Today, I found the same yellowed spots and brown/dying patches on a few squash leaves and each one I turned over was crawling with multiple hatching event squash bug nymphs on the underside. Yes, I used duct tape to catch them.
So far I have already been finding most of them at egg stage so these nymphs were from either eggs I missed when removing or from those dribble trails of 1/2 dozen or less eggs they sometimes make.
Similar minor marks or fully wilted smaller leaves are also indicators that the adults are somewhere nearby. I caught about a dozen or more today by following those clues. Crumpled up leaves are also worth investigating. Squash bugs, leaf foots or spotted cucumber beetles were hiding inside. It seemed like the spotted cucumber beetles had caused more damage than Striped ones or wilted leaves according to what I saw this morning.
Subject: Diseased Cucumbers turning white, then dying
applestar wrote:Where are you located? If somewhat in northern location like me and just have had some summer thunderstorm systems blaze through, then you may be looking at same as these -- stinkbugs. Squashbugs, and leaf foots, as well as cucumber beetles. My garden is experiencing a sudden influx of these pests since last week to a few days ago. Typically they start with the squashes, then melons and cucumbers.
Subject: What do these leaves mean?Subject: Zucchini, Squash and Cucumber Leaves Dying!applestar wrote: ...
Another thought -- I'm kind of suspicious that the yellowing could be aphids or other sucking pests under the leaf. ALWAYS look under the leaf if anything seems to be wrong.
The spots are early blight or septoria or other leaf disease. Cut them off. The tomato will grow more leaves every week. But if really concerned about stripping them naked, just clip the leaflet with the spot until you see spots on entire branch/leaf, then cut the entire thing off before the infection moves into the main stem.
Cucumber and squash -- my experience has been that those light colored spots followed by wilting is indicative of stinkbugs and squash bugs, leaf foots, too. They are either mating and dining before laying eggs -- you will find adults and possibly eggs -UNDER THE LEAVES- or a hatching event has taken place and you will find a bunch of nymphs. Either way, GET RID OF THEM. I "snatch, throw on ground and stomp" the adults and clip off the leaf (it's a goner anyway) fold over the nymphs and ... yep stomp on them. ....hmmm.... I guess on the deck you may not want bug and leaf juice all over the nice wood.... well, have a container of soapy water ready and drop them in.
I hear duct tape works great for catching them, too. I plan to try that when I start seeing them in quantity.applestar wrote: ...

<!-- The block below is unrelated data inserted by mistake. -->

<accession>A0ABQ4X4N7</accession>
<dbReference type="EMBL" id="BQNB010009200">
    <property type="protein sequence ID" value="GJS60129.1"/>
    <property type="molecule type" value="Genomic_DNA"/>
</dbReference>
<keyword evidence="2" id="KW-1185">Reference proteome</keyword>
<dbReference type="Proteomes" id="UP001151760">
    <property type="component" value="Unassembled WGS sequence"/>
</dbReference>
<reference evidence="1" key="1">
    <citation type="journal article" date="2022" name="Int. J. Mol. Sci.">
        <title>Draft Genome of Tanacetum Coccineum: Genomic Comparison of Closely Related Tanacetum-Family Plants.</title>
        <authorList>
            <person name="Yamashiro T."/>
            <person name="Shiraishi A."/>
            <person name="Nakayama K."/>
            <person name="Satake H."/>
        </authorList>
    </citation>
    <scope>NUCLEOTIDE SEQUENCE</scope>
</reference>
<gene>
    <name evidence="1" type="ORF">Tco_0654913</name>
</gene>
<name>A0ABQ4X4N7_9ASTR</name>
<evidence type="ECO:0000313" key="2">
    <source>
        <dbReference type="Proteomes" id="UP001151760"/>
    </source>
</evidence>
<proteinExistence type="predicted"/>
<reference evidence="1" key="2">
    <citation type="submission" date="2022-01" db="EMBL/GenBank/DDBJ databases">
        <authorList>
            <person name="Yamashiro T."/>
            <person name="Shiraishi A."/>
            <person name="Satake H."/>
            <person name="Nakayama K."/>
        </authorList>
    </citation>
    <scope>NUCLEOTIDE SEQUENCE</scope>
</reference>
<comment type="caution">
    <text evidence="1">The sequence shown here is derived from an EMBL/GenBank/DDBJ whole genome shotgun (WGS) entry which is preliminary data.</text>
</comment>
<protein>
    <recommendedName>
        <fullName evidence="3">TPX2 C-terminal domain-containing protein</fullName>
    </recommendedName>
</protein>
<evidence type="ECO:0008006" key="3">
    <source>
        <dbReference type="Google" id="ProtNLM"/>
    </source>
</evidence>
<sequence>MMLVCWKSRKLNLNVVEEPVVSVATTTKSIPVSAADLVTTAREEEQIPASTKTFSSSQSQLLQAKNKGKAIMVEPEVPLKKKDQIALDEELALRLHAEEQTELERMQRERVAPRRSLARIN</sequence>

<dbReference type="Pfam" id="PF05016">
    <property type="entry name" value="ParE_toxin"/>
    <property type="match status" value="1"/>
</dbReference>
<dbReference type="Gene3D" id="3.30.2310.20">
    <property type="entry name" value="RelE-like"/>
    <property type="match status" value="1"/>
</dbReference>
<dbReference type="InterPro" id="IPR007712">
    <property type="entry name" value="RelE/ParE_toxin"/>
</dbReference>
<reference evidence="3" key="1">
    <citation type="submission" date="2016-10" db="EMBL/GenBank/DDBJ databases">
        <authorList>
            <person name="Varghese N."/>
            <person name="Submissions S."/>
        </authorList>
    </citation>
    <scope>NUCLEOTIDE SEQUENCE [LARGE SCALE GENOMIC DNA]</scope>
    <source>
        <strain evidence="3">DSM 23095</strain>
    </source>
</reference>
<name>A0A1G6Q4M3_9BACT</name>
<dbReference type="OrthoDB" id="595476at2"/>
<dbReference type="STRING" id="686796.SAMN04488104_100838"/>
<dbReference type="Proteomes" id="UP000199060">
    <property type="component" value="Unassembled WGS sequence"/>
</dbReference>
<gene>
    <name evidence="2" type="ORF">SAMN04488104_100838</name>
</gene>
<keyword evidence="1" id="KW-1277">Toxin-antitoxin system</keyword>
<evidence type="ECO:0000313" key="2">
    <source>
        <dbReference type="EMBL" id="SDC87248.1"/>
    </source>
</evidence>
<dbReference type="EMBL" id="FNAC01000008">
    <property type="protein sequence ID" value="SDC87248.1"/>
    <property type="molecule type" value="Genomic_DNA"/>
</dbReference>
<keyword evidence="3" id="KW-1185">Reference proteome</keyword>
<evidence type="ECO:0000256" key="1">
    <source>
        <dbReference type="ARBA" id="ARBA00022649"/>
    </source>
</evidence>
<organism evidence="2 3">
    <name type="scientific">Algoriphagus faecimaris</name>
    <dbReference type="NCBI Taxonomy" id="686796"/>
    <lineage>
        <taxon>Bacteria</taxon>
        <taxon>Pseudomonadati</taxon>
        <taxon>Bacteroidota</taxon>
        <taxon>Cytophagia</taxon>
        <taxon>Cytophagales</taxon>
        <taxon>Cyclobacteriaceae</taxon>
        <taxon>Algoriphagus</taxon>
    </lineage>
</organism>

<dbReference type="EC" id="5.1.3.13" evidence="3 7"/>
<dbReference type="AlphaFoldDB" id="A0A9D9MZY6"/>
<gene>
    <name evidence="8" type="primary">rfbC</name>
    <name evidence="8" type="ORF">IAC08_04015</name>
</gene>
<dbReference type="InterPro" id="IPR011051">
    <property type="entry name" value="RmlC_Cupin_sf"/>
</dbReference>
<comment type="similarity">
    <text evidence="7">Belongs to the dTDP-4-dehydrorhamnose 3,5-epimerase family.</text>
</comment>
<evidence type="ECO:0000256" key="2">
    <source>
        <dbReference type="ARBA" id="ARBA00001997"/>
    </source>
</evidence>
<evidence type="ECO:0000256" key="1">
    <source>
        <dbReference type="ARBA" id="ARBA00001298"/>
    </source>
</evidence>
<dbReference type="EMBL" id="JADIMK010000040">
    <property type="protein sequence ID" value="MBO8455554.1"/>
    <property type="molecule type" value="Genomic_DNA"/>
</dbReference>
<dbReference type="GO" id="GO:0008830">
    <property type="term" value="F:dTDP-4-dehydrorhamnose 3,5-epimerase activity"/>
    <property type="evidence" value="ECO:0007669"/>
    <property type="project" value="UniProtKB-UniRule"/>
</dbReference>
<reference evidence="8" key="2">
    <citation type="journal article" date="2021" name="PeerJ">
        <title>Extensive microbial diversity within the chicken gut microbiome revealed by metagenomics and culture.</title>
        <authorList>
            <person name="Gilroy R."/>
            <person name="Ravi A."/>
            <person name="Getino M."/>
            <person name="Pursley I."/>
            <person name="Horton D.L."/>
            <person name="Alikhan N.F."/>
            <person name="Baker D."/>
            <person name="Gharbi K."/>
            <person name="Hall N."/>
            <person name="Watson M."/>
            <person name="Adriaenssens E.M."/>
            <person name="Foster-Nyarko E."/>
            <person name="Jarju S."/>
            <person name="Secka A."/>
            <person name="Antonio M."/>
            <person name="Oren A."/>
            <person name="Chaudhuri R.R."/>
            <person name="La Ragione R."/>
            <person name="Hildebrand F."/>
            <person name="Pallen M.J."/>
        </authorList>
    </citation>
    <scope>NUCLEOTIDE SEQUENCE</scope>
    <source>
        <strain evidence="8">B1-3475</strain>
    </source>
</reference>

Also, inspect the underside of yellowed and wilted leaves for cucumber beetles and squash/leaf-foot/stink bugs (and egg clusters, too). A fair % of those yellowed and chewed up leaves seem to follow egg-laying activities and hatching event
(Yeah, I DID'T happen to cut off this leaf in the way I described, but this is a solid stem C.moschata so not as critical) I sometimes squish them on the leaf if only small numbers, but with a bunch of them like this, find it easier to cut off the leaf and grind it into the ground under my gardening bootheel.
These bugs are slow and easy, but cucumber beetles are quick to scuttle and fly off so be ready to catch them.
Subject: Applestar's 2017 Gardenapplestar wrote:Last night we had a pretty severe thunderstorm. Typical weather pattern so the system came up from southwest.
... I noted a TKKx leaf with squash bug eggs and Striped and spotted cucumber beetles in Melon and squash blossoms.
I got the trusty duct tape and started for the eggs, but saw cucumber beetles on the way, and, on a whim, put the duct tape over the blossom -- they are quick and most often scuttle and fly off -- hard to catch, but it turned out that the duct tape can catch them by the hard shell wings. They also try to fly off and think they are clever when they land on the duct tape and then start walking funny on the stickynsurface, but if you are quick, you can squish them against the adhesive and they get stuck.
Then I saw squash bugs mating on the melon trellis. That made me look closer and they were everywhere -- or at least three pairs. Duct tape was handy for catching them, too. They do release their stink once they realize they are stuck though (Blecch)
Getting back to the squash, I got the eggs off of the TKK -- of course majority of the eggs were on the OTHER side of the fence trellis... two more pairs of squash bugs... a few juvies probably from stray eggs I missed... then noticed that what I feared had happened: There was a leaf pressed against the insect netting from the inside and and a squashbug had laid an egg cluster through the netting (top-left photo) --
-- another duct tape to the rescue! Also shifted the vines and leaves away from the netting and further inside while I was in there.
I will really need to keep an eye on the melons now. I had been expecting to find squash bugs and leaf foots on them because someone -- maybe toxcrusader -- had reported them on HIS melon trellis one year... and have been looking, but these were the first ones I have seen. But now, I'm sure there will be more.
Melons are setting fruits.